MORRISON MILLING COMPANY
MORRISON MILLING COMPANY. The Morrison Milling Company began as a cooperative business venture of farmers in Denton County in 1886. They hoped that their Farmers' Alliance Milling Company, located in Denton, would emulate the successful cooperative enterprises initiated by the Grange in the Midwest. In 1888 the 700 stockholders reorganized the mill and renamed it Alliance Milling Company. For the next twenty-eight years the mill prospered, due largely to the talents of Miller A. Grant of Buffalo, New York. This success resulted from the mill's production of Peacemaker Flour, which won the premium award at the Texas State Fairqv for ten consecutive years and the gold medal at the Centennial Exposition at Paris in 1900. In 1916, however, the wheat market collapsed, and the company was forced into receivership. During the next twenty years the company had five owners, none of whom could restore it to its previous prosperity. By the mid-1930s the mill operated only one day a week with a skeleton crew. In 1936 E. Walter Morrison of Kansas purchased the failing company. He chartered it as the Morrison Milling Company on May 28, 1936, introduced new equipment and marketing practices, and within a decade revived the mill. Successful marketing, combined with the introduction of instant biscuit, cornbread, and pancake mixes and the continued production of Peacemaker Flour, enabled the independent mill to prosper. Throughout the 1950s and 1960s Morrison expanded the company's market, eventually selling flour and cornmeal products to twenty-nine states and to countries in South America, Europe, Asia, and Africa. His success enabled the company to avoid the fate of its competitors. In 1937 more than 2,000 privately owned mills operated in the United States. By 1970 that number had decreased to 200. In the 1980s the Morrison Milling Company was run by Morrison's son, E. Walter Morrison, Jr.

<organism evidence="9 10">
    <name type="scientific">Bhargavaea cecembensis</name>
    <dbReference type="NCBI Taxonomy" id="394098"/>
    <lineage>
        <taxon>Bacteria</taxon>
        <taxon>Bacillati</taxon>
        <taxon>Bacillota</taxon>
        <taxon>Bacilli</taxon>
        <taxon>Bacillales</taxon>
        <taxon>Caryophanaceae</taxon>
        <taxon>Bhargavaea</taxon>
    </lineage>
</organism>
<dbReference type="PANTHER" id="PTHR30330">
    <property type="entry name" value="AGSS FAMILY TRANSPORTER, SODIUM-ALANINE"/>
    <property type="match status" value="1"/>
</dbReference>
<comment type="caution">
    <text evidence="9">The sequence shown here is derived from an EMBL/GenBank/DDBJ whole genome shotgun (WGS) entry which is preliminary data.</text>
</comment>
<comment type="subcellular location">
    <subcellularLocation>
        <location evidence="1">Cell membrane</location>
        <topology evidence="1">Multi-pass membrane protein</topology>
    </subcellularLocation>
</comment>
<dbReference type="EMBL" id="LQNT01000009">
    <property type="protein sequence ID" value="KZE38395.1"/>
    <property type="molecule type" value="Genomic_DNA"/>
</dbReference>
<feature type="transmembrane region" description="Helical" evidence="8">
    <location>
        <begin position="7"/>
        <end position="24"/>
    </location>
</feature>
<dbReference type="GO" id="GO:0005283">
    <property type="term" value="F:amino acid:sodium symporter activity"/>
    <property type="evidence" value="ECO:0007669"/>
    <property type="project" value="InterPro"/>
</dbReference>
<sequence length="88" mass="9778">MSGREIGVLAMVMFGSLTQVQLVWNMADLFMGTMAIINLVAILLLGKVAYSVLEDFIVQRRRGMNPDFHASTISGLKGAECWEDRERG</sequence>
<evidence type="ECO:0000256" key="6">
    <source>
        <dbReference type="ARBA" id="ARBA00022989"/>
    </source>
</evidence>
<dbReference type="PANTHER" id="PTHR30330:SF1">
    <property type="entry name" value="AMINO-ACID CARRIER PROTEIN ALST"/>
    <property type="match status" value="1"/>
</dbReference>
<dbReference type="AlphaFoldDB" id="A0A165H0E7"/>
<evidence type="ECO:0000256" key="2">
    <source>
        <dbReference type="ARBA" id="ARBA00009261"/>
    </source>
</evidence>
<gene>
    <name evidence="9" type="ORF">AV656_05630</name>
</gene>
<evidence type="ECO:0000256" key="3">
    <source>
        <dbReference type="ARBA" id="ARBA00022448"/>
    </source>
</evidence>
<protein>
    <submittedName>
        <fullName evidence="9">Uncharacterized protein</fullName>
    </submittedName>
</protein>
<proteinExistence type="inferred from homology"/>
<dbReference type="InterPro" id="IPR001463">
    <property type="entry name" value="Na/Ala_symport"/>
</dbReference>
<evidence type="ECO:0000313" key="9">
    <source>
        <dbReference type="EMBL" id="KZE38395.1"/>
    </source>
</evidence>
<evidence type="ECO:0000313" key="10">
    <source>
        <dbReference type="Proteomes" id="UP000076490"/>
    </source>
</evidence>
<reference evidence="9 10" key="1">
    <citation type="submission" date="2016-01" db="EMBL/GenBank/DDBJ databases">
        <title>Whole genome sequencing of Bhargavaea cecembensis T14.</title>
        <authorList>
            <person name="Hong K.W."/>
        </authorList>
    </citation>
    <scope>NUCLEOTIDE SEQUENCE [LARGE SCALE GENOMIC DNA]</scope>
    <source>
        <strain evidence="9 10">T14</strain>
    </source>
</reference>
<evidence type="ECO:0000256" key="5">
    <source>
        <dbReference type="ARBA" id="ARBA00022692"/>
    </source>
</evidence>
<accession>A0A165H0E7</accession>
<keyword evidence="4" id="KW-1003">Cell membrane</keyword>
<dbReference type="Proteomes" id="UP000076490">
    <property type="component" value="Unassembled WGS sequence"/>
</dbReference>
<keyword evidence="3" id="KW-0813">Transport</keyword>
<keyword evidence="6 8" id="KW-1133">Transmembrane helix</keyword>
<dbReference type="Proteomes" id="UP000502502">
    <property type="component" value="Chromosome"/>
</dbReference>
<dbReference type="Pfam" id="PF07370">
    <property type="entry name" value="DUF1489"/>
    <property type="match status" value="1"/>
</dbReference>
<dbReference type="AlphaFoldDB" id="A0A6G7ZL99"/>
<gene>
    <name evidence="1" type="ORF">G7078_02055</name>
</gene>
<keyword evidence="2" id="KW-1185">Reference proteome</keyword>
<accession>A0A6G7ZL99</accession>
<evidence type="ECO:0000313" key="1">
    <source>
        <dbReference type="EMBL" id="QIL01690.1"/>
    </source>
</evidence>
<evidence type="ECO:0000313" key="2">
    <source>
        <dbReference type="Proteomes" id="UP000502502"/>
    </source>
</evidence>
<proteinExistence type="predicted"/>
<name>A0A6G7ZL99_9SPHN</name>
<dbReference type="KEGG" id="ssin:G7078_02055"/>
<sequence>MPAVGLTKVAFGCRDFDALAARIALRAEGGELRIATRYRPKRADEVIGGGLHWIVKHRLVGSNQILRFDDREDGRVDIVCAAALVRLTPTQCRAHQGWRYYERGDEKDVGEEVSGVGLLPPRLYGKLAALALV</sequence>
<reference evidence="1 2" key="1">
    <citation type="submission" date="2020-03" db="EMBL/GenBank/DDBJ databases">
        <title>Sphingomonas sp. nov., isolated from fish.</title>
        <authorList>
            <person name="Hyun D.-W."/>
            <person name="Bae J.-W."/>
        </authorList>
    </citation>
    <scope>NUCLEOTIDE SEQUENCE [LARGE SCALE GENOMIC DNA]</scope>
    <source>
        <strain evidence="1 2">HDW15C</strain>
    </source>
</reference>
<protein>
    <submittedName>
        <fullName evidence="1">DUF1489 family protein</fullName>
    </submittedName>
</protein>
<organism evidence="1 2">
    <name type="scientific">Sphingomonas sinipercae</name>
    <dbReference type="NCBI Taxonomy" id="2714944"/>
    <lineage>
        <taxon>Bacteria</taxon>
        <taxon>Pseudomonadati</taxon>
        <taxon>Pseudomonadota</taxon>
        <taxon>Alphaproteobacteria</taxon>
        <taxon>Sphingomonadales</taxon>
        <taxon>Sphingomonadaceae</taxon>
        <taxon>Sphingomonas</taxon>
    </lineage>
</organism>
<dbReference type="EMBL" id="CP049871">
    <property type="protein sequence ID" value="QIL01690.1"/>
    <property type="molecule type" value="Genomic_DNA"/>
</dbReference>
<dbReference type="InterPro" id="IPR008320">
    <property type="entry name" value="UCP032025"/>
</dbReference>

Image Use Disclaimer
All copyrighted materials included within the Handbook of Texas Online are in accordance with Title 17 U.S.C. Section 107 related to Copyright and “Fair Use” for Non-Profit educational institutions, which permits the Texas State Historical Association (TSHA), to utilize copyrighted materials to further scholarship, education, and inform the public. The TSHA makes every effort to conform to the principles of fair use and to comply with copyright law.
For more information go to: http://www.law.cornell.edu/uscode/17/107.shtml
If you wish to use copyrighted material from this site for purposes of your own that go beyond fair use, you must obtain permission from the copyright owner.
The following, adapted from the Chicago Manual of Style, 15th edition, is the preferred citation for this article.Handbook of Texas Online, David Minor, "Morrison Milling Company," accessed July 24, 2016, http://www.tshaonline.org/handbook/online/articles/dim03.
Uploaded on June 15, 2010. Published by the Texas State Historical Association.